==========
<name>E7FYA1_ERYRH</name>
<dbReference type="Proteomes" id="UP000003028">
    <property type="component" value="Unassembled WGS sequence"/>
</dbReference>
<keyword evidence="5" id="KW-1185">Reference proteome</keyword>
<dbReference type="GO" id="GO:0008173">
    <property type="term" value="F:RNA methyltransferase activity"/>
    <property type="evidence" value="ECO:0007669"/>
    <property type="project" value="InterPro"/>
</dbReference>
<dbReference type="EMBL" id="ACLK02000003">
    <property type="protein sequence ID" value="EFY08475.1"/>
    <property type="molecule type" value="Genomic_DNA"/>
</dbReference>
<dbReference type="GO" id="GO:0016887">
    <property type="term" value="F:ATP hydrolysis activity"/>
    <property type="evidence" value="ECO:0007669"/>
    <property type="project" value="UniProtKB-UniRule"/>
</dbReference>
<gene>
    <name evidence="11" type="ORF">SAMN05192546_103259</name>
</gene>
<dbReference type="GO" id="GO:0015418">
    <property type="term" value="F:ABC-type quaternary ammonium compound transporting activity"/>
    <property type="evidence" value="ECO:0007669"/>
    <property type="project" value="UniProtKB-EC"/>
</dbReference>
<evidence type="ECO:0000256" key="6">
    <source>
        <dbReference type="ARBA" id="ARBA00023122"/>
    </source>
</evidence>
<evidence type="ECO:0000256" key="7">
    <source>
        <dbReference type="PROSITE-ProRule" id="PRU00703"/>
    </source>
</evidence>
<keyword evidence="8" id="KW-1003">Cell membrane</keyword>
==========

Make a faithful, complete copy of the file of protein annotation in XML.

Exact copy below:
<name>E7FYA1_ERYRH</name>
<dbReference type="Proteomes" id="UP000003028">
    <property type="component" value="Unassembled WGS sequence"/>
</dbReference>
<keyword evidence="5" id="KW-1185">Reference proteome</keyword>
<dbReference type="GO" id="GO:0008173">
    <property type="term" value="F:RNA methyltransferase activity"/>
    <property type="evidence" value="ECO:0007669"/>
    <property type="project" value="InterPro"/>
</dbReference>
<dbReference type="EMBL" id="ACLK02000003">
    <property type="protein sequence ID" value="EFY08475.1"/>
    <property type="molecule type" value="Genomic_DNA"/>
</dbReference>
<dbReference type="GO" id="GO:0016887">
    <property type="term" value="F:ATP hydrolysis activity"/>
    <property type="evidence" value="ECO:0007669"/>
    <property type="project" value="UniProtKB-UniRule"/>
</dbReference>
<gene>
    <name evidence="11" type="ORF">SAMN05192546_103259</name>
</gene>
<dbReference type="GO" id="GO:0015418">
    <property type="term" value="F:ABC-type quaternary ammonium compound transporting activity"/>
    <property type="evidence" value="ECO:0007669"/>
    <property type="project" value="UniProtKB-EC"/>
</dbReference>
<evidence type="ECO:0000256" key="6">
    <source>
        <dbReference type="ARBA" id="ARBA00023122"/>
    </source>
</evidence>
<evidence type="ECO:0000256" key="7">
    <source>
        <dbReference type="PROSITE-ProRule" id="PRU00703"/>
    </source>
</evidence>
<keyword evidence="8" id="KW-1003">Cell membrane</keyword>